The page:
Original Post by me on TPEcolodge.wordpress.com

Often I am renewed with a sense of tranquility and serenity when spending extended periods of time in nature. Recently, I was lucky to return to my friends Maricel, Marconey, and Gretel’s property in the rural community of Tres Piedras in remote southwestern Costa Rica, currently known as Tres Piedras Ecolodge. I lived here 2 years earlier, with two of my friends Tessa and Victor, for 5 months while doing field research on carbon storage, and I was returning to visit friends and enjoy the solitude of being so close to the natural world.


I was also excited to introduce Marcel and Marconey to Jack Ewing, owner and founder of Hacienda Baru National Wildlife Refuge and Lodge and author of Monkeys are Made of Chocolate. I had the opportunity to meet Jack during a class trip in 2012 with SUNY Binghamton University Professor Dick Andrus. On the class trip, Jack explained to students how he started his ecotourism business and, in the process, how he preserved a substantial swath of land containing ecologically sensitive mangrove forests and other tropical ecosystems.


During this most recent trip to Costa Rica, Maricel, Marconey, and I took a drive about 40 minutes outside of Tres Piedras to meet Jack at Hacienda Baru, located on the West coast of Costa Rica, just north of Dominical Beach.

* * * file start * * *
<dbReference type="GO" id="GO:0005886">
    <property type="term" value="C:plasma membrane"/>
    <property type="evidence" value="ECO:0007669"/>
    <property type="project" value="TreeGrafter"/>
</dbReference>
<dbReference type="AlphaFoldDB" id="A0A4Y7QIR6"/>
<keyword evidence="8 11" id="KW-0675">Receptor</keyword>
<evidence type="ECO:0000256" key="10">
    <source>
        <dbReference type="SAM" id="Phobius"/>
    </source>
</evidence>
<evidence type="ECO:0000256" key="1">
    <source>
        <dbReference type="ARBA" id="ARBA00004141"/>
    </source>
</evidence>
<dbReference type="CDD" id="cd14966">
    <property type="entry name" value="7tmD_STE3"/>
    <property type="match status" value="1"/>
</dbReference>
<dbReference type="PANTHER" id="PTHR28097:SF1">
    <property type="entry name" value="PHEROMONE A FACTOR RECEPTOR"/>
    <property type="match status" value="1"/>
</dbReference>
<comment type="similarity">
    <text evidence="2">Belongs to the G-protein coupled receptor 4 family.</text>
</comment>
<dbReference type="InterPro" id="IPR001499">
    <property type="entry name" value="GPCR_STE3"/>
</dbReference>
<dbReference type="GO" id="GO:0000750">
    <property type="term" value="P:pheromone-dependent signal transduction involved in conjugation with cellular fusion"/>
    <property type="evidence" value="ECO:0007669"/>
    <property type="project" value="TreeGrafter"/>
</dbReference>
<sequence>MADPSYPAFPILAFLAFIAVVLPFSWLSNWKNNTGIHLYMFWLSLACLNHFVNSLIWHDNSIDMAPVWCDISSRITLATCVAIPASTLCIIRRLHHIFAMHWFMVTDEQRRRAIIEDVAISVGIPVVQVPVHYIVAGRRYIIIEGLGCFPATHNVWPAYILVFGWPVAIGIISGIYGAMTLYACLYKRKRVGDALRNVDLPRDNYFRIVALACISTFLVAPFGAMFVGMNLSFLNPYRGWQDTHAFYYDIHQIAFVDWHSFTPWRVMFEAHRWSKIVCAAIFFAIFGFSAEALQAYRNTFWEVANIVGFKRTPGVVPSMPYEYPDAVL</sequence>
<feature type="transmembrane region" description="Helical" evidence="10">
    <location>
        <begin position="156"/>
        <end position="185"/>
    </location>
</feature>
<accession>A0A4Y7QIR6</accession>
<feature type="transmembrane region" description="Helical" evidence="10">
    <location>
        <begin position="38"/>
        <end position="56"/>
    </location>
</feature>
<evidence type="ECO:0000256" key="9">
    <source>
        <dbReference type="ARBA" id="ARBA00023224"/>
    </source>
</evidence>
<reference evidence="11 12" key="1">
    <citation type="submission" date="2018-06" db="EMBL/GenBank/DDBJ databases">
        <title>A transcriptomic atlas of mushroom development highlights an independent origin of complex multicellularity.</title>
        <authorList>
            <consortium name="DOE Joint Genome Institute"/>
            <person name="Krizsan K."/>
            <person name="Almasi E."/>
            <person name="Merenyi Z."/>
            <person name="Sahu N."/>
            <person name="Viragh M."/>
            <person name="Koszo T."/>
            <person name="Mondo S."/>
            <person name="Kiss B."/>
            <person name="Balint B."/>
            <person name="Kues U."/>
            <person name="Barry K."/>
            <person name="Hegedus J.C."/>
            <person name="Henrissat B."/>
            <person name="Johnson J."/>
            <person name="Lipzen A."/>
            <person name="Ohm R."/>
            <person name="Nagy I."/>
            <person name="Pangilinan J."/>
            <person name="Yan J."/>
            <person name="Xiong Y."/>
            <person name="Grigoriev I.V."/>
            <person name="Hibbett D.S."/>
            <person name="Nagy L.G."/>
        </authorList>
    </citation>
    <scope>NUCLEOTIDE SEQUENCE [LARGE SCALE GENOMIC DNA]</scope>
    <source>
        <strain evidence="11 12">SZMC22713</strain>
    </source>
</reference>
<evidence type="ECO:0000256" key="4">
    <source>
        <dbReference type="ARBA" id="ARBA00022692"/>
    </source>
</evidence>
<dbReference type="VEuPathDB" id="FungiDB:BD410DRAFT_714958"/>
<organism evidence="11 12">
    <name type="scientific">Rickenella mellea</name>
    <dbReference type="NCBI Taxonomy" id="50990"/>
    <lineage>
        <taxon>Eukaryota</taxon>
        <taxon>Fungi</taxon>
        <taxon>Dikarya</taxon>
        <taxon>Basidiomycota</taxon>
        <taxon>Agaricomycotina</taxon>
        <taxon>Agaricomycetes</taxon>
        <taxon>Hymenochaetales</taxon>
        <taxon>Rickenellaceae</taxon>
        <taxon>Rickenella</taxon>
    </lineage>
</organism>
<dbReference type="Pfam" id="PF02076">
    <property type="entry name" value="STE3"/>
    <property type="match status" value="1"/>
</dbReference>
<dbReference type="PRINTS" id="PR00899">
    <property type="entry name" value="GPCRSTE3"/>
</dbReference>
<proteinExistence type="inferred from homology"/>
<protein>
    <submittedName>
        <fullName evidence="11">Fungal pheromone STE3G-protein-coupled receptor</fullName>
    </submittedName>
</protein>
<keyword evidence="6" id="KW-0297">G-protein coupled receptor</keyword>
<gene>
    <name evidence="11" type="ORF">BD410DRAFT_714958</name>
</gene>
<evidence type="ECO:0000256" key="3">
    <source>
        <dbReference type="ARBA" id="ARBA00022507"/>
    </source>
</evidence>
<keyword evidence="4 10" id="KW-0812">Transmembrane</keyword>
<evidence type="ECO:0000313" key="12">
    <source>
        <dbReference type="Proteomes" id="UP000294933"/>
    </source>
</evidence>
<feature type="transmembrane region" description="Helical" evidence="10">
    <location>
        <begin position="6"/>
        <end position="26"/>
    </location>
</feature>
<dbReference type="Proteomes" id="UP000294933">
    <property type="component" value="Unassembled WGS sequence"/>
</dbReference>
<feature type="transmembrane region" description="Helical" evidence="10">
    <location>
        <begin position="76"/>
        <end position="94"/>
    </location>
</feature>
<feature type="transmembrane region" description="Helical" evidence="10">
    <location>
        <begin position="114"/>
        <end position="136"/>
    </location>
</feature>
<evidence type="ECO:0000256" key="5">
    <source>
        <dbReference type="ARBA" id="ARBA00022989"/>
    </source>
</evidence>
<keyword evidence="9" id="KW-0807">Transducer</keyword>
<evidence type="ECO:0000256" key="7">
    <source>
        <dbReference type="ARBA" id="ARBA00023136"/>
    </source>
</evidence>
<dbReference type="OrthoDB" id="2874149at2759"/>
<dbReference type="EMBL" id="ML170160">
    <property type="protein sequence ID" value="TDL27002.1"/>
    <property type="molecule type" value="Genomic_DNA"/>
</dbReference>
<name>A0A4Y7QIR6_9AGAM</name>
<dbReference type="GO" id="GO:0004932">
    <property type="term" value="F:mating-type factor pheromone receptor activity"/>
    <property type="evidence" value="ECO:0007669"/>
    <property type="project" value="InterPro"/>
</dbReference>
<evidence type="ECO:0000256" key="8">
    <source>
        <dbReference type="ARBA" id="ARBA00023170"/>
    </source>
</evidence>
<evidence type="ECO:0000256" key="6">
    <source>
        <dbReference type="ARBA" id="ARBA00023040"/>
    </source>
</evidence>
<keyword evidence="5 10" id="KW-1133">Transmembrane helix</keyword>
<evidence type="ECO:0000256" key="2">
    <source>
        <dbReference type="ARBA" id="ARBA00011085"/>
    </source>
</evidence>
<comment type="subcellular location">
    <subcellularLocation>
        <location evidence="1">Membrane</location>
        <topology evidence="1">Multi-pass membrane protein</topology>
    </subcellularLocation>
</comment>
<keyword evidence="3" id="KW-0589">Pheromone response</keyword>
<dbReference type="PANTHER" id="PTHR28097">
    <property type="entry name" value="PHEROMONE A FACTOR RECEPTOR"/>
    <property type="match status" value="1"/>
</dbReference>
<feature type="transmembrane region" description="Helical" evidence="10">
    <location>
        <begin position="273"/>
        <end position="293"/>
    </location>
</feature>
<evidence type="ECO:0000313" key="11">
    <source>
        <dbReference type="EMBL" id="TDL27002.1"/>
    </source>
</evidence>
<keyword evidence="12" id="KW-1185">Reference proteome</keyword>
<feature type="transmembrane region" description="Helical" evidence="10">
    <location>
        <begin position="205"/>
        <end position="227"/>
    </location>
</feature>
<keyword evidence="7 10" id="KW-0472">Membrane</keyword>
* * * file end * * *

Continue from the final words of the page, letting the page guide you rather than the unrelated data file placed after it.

I had reconnected with Jack online when Tessa, Victor and I lived in Tres Piedras in 2016 and were brainstorming ways for Maricel and her family to build their ecotourism business when we lived in Tres Piedras for 5 months. It wasn’t until recently that we were able to all come together and meet on March 9th, 2018. Hacienda Baru has been in operation for over 30 years, so we were extremely grateful to be making connections someone as experienced as Jack.


Moreover, Jack was extremely warm and welcoming when we visited a couple of weeks ago. He sat down with us and talked about the challenges of running an ecotourism business, and he also had some helpful suggestions as to how to differentiate the business of Maricel and her family from the already existing ecotourism businesses flourishing in Costa Rica. Being so rural, Tres Piedras Ecolodge offers a unique experience to appreciate an authentic Costa Rican rural community, where traditions are still celebrated by the people who call Tres Piedras home.


Additionally, Jack also introduced us to Juan Carlos who works for Hacienda Baru as a tour guide. He and another tour guide (who showed us the medical plant garden! see below) were interested in hearing Maricel and Marconey describe their ecotourism ideas, and in doing so gave more clarity and direction as to what type of operation could be possible at Tres Piedras Ecolodge in the future for Maricel, Gretel, Marconey and their family.


The next steps are more clear, as funds are needed for repairs to the cabins to make them more appealing to visitors, and one way of accomplishing this is to use government subsidies for conservation to fund the business’ upfront costs. Although the woman in charge of this paperwork was ill while I was visiting Hacienda Baru, Maricel and Marconey intend to visit her when she is recovered and well.


Finally, I am humbled to have had this experience to go to Hacienda Baru with my friends Maricel and Marconey. Check out a picture below of our walk on the trails together after meeting with Jack and his employees! 🙂